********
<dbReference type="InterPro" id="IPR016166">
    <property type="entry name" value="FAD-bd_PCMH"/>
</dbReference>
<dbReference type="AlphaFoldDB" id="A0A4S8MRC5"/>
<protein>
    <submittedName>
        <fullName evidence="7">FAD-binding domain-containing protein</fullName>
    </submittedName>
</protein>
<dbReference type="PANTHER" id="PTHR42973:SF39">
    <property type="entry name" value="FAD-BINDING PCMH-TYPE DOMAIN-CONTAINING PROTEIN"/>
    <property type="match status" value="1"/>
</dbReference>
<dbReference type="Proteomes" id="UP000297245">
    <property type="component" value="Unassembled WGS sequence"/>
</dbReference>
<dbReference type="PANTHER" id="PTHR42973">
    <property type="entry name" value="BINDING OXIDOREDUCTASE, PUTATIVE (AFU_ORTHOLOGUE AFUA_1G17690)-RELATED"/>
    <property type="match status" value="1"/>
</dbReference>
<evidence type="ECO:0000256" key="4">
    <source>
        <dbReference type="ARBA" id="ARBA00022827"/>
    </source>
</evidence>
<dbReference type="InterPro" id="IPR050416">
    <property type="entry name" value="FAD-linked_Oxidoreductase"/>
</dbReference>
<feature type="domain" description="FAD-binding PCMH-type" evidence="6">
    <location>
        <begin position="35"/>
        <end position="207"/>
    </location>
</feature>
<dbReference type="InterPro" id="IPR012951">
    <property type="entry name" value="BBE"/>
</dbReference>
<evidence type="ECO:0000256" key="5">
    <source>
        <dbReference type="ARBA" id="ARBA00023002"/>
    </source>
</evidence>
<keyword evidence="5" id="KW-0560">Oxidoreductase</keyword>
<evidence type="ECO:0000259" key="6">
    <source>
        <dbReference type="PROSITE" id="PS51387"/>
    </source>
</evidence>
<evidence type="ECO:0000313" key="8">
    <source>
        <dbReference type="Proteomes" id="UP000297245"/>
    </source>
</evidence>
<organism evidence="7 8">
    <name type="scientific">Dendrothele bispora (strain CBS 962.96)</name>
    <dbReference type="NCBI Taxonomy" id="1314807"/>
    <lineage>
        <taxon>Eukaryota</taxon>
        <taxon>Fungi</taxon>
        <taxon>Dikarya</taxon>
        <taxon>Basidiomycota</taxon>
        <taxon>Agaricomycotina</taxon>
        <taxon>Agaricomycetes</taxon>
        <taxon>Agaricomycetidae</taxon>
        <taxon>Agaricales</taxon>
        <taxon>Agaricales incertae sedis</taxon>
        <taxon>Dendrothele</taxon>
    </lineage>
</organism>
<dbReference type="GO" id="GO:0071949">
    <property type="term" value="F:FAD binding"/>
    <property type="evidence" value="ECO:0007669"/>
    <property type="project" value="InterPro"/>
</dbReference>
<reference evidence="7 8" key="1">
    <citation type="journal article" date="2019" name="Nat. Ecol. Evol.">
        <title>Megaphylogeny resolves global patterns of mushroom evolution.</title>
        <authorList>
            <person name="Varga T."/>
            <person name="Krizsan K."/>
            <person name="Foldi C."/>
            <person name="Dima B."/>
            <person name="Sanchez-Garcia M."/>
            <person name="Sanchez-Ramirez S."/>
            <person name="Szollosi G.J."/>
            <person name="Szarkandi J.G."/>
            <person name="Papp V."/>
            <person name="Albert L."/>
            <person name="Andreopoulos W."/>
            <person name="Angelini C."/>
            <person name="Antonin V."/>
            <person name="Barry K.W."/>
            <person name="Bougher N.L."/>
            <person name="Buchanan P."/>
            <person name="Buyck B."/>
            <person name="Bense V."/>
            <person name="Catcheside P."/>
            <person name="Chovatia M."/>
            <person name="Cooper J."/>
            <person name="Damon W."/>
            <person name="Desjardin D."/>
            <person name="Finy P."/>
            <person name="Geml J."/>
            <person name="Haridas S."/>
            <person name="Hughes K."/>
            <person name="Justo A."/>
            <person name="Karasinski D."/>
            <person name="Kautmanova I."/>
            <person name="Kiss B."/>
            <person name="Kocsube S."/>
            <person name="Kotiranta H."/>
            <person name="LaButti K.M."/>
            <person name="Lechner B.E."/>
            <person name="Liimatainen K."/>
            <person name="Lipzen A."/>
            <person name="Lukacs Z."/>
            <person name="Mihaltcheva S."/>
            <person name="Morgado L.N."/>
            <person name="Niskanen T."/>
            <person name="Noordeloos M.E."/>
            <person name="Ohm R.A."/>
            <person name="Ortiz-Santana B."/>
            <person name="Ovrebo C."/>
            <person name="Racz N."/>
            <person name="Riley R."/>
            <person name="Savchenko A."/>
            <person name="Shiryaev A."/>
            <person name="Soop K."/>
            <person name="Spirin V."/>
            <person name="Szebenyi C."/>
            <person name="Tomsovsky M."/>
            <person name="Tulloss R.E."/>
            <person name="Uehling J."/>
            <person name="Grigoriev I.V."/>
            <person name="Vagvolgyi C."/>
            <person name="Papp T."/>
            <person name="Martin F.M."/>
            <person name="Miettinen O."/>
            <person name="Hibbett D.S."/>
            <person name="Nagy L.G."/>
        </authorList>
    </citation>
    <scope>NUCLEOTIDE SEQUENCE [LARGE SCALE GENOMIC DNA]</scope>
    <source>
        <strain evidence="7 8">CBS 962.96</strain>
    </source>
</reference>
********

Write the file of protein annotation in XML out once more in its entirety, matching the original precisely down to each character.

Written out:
<dbReference type="InterPro" id="IPR016166">
    <property type="entry name" value="FAD-bd_PCMH"/>
</dbReference>
<dbReference type="AlphaFoldDB" id="A0A4S8MRC5"/>
<protein>
    <submittedName>
        <fullName evidence="7">FAD-binding domain-containing protein</fullName>
    </submittedName>
</protein>
<dbReference type="PANTHER" id="PTHR42973:SF39">
    <property type="entry name" value="FAD-BINDING PCMH-TYPE DOMAIN-CONTAINING PROTEIN"/>
    <property type="match status" value="1"/>
</dbReference>
<dbReference type="Proteomes" id="UP000297245">
    <property type="component" value="Unassembled WGS sequence"/>
</dbReference>
<dbReference type="PANTHER" id="PTHR42973">
    <property type="entry name" value="BINDING OXIDOREDUCTASE, PUTATIVE (AFU_ORTHOLOGUE AFUA_1G17690)-RELATED"/>
    <property type="match status" value="1"/>
</dbReference>
<evidence type="ECO:0000256" key="4">
    <source>
        <dbReference type="ARBA" id="ARBA00022827"/>
    </source>
</evidence>
<dbReference type="InterPro" id="IPR050416">
    <property type="entry name" value="FAD-linked_Oxidoreductase"/>
</dbReference>
<feature type="domain" description="FAD-binding PCMH-type" evidence="6">
    <location>
        <begin position="35"/>
        <end position="207"/>
    </location>
</feature>
<dbReference type="InterPro" id="IPR012951">
    <property type="entry name" value="BBE"/>
</dbReference>
<evidence type="ECO:0000256" key="5">
    <source>
        <dbReference type="ARBA" id="ARBA00023002"/>
    </source>
</evidence>
<keyword evidence="5" id="KW-0560">Oxidoreductase</keyword>
<evidence type="ECO:0000259" key="6">
    <source>
        <dbReference type="PROSITE" id="PS51387"/>
    </source>
</evidence>
<evidence type="ECO:0000313" key="8">
    <source>
        <dbReference type="Proteomes" id="UP000297245"/>
    </source>
</evidence>
<organism evidence="7 8">
    <name type="scientific">Dendrothele bispora (strain CBS 962.96)</name>
    <dbReference type="NCBI Taxonomy" id="1314807"/>
    <lineage>
        <taxon>Eukaryota</taxon>
        <taxon>Fungi</taxon>
        <taxon>Dikarya</taxon>
        <taxon>Basidiomycota</taxon>
        <taxon>Agaricomycotina</taxon>
        <taxon>Agaricomycetes</taxon>
        <taxon>Agaricomycetidae</taxon>
        <taxon>Agaricales</taxon>
        <taxon>Agaricales incertae sedis</taxon>
        <taxon>Dendrothele</taxon>
    </lineage>
</organism>
<dbReference type="GO" id="GO:0071949">
    <property type="term" value="F:FAD binding"/>
    <property type="evidence" value="ECO:0007669"/>
    <property type="project" value="InterPro"/>
</dbReference>
<reference evidence="7 8" key="1">
    <citation type="journal article" date="2019" name="Nat. Ecol. Evol.">
        <title>Megaphylogeny resolves global patterns of mushroom evolution.</title>
        <authorList>
            <person name="Varga T."/>
            <person name="Krizsan K."/>
            <person name="Foldi C."/>
            <person name="Dima B."/>
            <person name="Sanchez-Garcia M."/>
            <person name="Sanchez-Ramirez S."/>
            <person name="Szollosi G.J."/>
            <person name="Szarkandi J.G."/>
            <person name="Papp V."/>
            <person name="Albert L."/>
            <person name="Andreopoulos W."/>
            <person name="Angelini C."/>
            <person name="Antonin V."/>
            <person name="Barry K.W."/>
            <person name="Bougher N.L."/>
            <person name="Buchanan P."/>
            <person name="Buyck B."/>
            <person name="Bense V."/>
            <person name="Catcheside P."/>
            <person name="Chovatia M."/>
            <person name="Cooper J."/>
            <person name="Damon W."/>
            <person name="Desjardin D."/>
            <person name="Finy P."/>
            <person name="Geml J."/>
            <person name="Haridas S."/>
            <person name="Hughes K."/>
            <person name="Justo A."/>
            <person name="Karasinski D."/>
            <person name="Kautmanova I."/>
            <person name="Kiss B."/>
            <person name="Kocsube S."/>
            <person name="Kotiranta H."/>
            <person name="LaButti K.M."/>
            <person name="Lechner B.E."/>
            <person name="Liimatainen K."/>
            <person name="Lipzen A."/>
            <person name="Lukacs Z."/>
            <person name="Mihaltcheva S."/>
            <person name="Morgado L.N."/>
            <person name="Niskanen T."/>
            <person name="Noordeloos M.E."/>
            <person name="Ohm R.A."/>
            <person name="Ortiz-Santana B."/>
            <person name="Ovrebo C."/>
            <person name="Racz N."/>
            <person name="Riley R."/>
            <person name="Savchenko A."/>
            <person name="Shiryaev A."/>
            <person name="Soop K."/>
            <person name="Spirin V."/>
            <person name="Szebenyi C."/>
            <person name="Tomsovsky M."/>
            <person name="Tulloss R.E."/>
            <person name="Uehling J."/>
            <person name="Grigoriev I.V."/>
            <person name="Vagvolgyi C."/>
            <person name="Papp T."/>
            <person name="Martin F.M."/>
            <person name="Miettinen O."/>
            <person name="Hibbett D.S."/>
            <person name="Nagy L.G."/>
        </authorList>
    </citation>
    <scope>NUCLEOTIDE SEQUENCE [LARGE SCALE GENOMIC DNA]</scope>
    <source>
        <strain evidence="7 8">CBS 962.96</strain>
    </source>
</reference>